2. Maximizing Income
As you set your goals for your career this year, one of them might be to maximize your income. Maybe you’ve taken the time to invest in yourself by getting a new degree or certification. Perhaps you’ve taken on more responsibility at work. Considering all these things, you might be able to increase your salary. We’ll dive a little deeper into salary negotiation in the next section.
But maximizing your salary isn’t the only thing that goes into maximizing your income – it’s also about when and how you get paid. There are several components to maximizing income:
Deferring income. It might sound counterintuitive, but one way to maximize your income is to defer some of it into the future, which is also called a non-qualified deferred compensation plan. This is a good option for you if you have a high salary and you are in a higher tax bracket. If this is an option for you, weigh the risks and the benefits.
One risk is that if your company goes out of business, you won’t get your deferred income. But if your company is well-established, a benefit is that you don’t have to pay taxes on the total of your salary, just the portion that you are paid that year.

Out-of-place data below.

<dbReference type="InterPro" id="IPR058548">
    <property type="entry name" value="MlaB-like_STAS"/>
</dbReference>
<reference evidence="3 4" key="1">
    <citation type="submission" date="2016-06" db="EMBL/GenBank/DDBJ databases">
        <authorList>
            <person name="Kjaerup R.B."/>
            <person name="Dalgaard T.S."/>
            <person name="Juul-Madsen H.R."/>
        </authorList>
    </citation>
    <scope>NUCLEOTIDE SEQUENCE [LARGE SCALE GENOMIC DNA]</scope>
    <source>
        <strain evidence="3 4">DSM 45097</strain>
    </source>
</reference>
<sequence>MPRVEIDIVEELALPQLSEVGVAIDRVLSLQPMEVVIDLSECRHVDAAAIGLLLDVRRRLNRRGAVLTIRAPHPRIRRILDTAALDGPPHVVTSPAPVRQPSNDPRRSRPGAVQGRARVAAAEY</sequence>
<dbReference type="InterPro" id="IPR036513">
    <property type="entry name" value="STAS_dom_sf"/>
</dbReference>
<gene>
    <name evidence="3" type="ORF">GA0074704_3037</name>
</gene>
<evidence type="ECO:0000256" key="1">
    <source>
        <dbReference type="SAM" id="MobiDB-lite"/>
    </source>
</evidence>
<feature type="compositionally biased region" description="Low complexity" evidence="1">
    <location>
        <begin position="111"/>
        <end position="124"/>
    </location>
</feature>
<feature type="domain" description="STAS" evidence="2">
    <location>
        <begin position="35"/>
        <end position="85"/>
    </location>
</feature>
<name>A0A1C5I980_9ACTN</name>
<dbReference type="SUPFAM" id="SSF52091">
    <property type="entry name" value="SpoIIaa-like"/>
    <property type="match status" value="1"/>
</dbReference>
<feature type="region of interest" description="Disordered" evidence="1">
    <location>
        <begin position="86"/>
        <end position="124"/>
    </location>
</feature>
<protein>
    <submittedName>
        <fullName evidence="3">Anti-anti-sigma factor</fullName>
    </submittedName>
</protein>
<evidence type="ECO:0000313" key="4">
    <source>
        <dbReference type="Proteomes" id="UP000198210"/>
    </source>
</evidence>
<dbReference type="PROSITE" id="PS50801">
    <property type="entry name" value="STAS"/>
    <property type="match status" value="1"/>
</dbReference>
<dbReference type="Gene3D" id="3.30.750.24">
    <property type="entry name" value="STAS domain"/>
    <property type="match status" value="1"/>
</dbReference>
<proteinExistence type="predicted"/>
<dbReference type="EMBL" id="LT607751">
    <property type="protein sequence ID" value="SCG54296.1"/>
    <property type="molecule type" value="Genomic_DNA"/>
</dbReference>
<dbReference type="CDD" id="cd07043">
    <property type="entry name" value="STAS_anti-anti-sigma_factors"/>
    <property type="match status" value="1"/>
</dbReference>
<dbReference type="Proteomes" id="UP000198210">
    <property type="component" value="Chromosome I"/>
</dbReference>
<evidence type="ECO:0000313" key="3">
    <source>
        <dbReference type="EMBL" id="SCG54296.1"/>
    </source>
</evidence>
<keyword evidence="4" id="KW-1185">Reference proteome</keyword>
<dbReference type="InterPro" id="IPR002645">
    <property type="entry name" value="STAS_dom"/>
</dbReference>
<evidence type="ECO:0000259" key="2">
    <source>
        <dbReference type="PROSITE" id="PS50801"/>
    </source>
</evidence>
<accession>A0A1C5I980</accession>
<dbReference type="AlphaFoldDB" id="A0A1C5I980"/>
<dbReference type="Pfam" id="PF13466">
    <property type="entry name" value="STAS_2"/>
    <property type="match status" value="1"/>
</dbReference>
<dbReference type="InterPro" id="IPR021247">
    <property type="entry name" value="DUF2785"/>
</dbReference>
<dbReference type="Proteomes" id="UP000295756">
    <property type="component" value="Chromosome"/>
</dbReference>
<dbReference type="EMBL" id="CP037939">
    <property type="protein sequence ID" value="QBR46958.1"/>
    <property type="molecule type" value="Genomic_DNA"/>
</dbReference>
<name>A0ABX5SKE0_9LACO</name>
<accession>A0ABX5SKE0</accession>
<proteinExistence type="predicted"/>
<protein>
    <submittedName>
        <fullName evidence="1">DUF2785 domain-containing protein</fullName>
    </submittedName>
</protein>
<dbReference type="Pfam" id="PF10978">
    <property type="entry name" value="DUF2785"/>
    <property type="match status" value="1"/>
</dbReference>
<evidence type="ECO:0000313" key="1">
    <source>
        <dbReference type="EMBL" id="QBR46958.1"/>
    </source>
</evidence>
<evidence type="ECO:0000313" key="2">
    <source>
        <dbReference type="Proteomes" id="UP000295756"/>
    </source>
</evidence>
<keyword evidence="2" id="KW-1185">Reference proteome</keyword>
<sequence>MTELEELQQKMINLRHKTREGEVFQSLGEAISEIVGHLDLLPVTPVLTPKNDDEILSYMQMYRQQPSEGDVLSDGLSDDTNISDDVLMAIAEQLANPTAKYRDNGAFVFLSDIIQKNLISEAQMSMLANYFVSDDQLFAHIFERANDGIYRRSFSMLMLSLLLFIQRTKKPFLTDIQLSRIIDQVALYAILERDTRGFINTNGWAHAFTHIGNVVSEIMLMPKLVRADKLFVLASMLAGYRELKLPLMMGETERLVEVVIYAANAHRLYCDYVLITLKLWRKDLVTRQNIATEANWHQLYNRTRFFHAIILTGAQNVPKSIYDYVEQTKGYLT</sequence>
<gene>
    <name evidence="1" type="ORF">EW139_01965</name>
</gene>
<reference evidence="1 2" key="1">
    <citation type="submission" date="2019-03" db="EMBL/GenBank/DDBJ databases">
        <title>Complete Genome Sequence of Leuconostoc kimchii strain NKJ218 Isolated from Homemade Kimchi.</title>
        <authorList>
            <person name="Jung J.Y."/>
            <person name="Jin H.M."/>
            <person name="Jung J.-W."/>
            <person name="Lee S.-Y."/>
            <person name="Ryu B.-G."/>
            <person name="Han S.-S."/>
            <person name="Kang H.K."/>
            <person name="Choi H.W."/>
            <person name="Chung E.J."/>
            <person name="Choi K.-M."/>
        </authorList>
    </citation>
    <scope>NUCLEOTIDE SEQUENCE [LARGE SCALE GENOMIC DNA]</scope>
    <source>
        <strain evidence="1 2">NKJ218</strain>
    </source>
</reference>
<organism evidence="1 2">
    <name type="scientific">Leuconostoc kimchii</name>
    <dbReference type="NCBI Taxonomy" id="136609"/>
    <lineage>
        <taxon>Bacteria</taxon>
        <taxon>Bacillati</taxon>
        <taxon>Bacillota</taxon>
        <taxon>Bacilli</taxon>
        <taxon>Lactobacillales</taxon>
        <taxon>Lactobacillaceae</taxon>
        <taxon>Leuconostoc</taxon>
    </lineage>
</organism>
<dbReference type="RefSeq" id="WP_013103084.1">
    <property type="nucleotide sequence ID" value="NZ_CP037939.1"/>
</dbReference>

Benefits. Exploring what company benefits you can utilize to maximize your income and earning potential is critical. As this year kicks off, check in with your human resources department to see what your company offers that you might not be taking advantage of.
For example, my company offers our stakeholders a wellness benefit where we are reimbursed up to $300 of gym membership fees. We offer tuition reimbursement, professional development stipends as well as a matching gift program of up to $500 for donations to a favorite nonprofit organization. We also provide an additional $400 deposit into stakeholders’ health savings accounts (HSAs) if they get their annual check-up.
Ensure that if you have benefits like this, you’re taking advantage of them. Also, maximize your 401(k) contributions to receive your employer’s full match. Ask your HR department whether your company offers other benefits like legal services, child-care benefits or other types of benefits that you can utilize.
Equity. In some organizations, once an employee reaches a certain level, equity compensation is a possibility. It makes sense that as you progress in your career and climb the ranks, you ask if equity compensation is an option for you. Your equity-based compensation is likely to cost you less in taxes than ordinary income.
Work with your financial professional to ensure you are maximizing your income. They can provide guidance based on your specific situation.